Dan's Books

Future Babble

Dan's latest book is Future Babble, a critical look at expert predictions and the psychology that explains why people believe them even though they consistently fail. Renowned Harvard psychologist Steven Pinker says Future Babble "should be required reading" and Philip Tetlock, a leading researcher on decision-making and forecasting at the University of California, describes it as "a rare mix of superb scholarship and zesty prose."

In Canada, Future Babble was released October 12, 2010. In Australia, it will be published February, 2011. In the United States: March, 2011. In the United Kingdom: May, 2011.

Risk: The Science and Politics of Fear

Published in 2008, Dan's first book was Risk: The Science and Politics of Fear (The Science of Fear in the United States). This widely praised examination of risk perception was a best-seller in the United Kingdom and Canada. In 2009, the Canadian Science Writers' Association awarded Risk the "Science in Society Prize." In 2010, the Daily Telegraph declared Risk one of the top five "best brain science books", alongside classics from Steven Pinker and Daniel Dennett.

Risk has been published in 11 countries and 7 languages.

Future Babble : Why Expert Predictions Fail - and Why We Believe Them Anyway

Sunday, 22 August 2010 15:44

"Future Babble is genuinely arresting... required reading for journalists, politicians, academics and anyone who listens to them."

— Steven Pinker, Professor of Psychology, Harvard University, and author of How the Mind Works and The Stuff of Thought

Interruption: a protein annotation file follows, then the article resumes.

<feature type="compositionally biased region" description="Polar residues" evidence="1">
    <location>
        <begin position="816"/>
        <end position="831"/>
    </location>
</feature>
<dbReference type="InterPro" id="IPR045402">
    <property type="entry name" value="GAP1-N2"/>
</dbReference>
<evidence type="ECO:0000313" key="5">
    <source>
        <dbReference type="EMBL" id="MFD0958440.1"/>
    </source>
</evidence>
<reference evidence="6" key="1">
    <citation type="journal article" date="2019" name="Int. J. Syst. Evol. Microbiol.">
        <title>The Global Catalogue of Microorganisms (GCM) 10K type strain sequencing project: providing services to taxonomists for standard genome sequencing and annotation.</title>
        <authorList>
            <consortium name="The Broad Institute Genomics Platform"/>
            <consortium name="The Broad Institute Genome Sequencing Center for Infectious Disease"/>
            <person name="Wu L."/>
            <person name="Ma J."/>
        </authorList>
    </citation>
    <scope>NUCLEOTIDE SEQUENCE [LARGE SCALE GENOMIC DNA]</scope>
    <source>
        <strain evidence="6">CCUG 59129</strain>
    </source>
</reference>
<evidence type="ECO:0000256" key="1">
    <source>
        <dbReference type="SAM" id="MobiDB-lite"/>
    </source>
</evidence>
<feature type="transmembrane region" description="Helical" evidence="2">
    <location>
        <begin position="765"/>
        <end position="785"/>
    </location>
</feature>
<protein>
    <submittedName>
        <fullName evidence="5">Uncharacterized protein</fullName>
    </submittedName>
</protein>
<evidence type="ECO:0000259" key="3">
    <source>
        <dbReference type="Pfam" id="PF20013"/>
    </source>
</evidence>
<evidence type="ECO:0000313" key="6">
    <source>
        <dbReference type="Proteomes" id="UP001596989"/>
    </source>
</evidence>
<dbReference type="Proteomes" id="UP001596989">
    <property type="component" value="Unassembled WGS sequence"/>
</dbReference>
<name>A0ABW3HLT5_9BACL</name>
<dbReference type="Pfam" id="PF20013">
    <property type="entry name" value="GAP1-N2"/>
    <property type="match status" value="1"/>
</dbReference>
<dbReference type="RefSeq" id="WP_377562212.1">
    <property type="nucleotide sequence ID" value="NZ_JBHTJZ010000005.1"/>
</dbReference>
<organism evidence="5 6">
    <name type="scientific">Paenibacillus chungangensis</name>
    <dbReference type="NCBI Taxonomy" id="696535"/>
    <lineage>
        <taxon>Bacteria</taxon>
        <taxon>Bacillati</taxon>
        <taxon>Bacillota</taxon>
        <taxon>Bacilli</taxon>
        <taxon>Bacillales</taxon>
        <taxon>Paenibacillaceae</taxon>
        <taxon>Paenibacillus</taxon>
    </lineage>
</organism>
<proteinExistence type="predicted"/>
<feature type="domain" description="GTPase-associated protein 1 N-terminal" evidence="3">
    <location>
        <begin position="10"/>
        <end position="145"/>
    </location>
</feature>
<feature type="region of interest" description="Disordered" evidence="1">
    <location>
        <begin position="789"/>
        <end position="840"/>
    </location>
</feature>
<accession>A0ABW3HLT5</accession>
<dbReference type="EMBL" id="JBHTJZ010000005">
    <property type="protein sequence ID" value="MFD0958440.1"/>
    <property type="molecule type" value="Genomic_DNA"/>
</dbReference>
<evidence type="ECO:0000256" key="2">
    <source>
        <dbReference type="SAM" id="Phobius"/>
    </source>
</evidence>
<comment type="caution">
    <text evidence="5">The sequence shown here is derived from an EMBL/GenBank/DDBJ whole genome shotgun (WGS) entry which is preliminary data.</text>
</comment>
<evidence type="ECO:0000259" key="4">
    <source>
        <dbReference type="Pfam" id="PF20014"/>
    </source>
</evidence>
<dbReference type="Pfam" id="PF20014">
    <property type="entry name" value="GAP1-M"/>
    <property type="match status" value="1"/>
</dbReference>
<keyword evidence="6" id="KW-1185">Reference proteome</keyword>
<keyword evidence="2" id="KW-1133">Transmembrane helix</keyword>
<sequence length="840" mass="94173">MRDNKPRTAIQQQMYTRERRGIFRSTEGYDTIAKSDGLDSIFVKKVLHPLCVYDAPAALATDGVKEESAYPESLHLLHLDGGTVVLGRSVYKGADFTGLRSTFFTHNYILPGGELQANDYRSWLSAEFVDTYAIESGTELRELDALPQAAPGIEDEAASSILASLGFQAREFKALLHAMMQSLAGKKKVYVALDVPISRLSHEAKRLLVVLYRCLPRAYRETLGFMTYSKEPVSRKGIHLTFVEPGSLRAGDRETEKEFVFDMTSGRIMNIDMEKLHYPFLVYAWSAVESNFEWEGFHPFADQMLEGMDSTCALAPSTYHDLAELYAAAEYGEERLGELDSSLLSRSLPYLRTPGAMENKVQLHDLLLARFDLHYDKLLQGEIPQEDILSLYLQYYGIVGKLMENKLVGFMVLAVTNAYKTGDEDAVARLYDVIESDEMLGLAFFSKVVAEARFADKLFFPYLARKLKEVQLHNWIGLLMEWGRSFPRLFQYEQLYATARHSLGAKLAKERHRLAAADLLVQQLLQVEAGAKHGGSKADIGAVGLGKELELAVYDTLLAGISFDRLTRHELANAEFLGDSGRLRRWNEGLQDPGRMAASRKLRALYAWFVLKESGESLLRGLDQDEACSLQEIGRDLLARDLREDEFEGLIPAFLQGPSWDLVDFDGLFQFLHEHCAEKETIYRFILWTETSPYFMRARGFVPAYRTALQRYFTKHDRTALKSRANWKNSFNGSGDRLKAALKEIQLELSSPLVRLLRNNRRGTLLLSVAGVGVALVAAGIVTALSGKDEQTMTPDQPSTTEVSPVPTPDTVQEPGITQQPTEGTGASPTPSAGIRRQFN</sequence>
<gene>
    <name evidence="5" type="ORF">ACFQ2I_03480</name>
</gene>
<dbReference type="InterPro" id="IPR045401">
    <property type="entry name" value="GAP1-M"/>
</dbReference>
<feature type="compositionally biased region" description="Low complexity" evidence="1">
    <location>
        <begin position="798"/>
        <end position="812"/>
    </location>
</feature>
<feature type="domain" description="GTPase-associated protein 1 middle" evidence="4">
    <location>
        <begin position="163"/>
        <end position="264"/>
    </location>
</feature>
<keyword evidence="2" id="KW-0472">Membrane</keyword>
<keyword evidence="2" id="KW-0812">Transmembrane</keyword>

In 2008, as the price of oil surged above $140 a barrel, experts said it would soon hit $200; a few months later it plunged to $30. In 1967, they said the USSR would have one of the fastest-growing economies in the year 2000; in 2000, the USSR did not exist. In 1911, it was pronounced that there would be no more wars in Europe; we all know how that turned out. Face it, experts are about as accurate as dart-throwing monkeys. And yet every day we ask them to predict the future — everything from the weather to the likelihood of a catastrophic terrorist attack. Future Babble is the first book to examine this phenomenon, showing why our brains yearn for certainty about the future, why we are attracted to those who predict it confidently, and why it's so easy for us to ignore the trail of outrageously wrong forecasts.

In this fast-paced, example-packed, sometimes darkly hilarious book, journalist Dan Gardner shows how seminal research by UC Berkeley professor Philip Tetlock proved that pundits who are more famous are less accurate — and the average expert is no more accurate than a flipped coin. Gardner also draws on current research in cognitive psychology, political science, and behavioral economics to discover something quite reassuring: The future is always uncertain, but the end is not always near.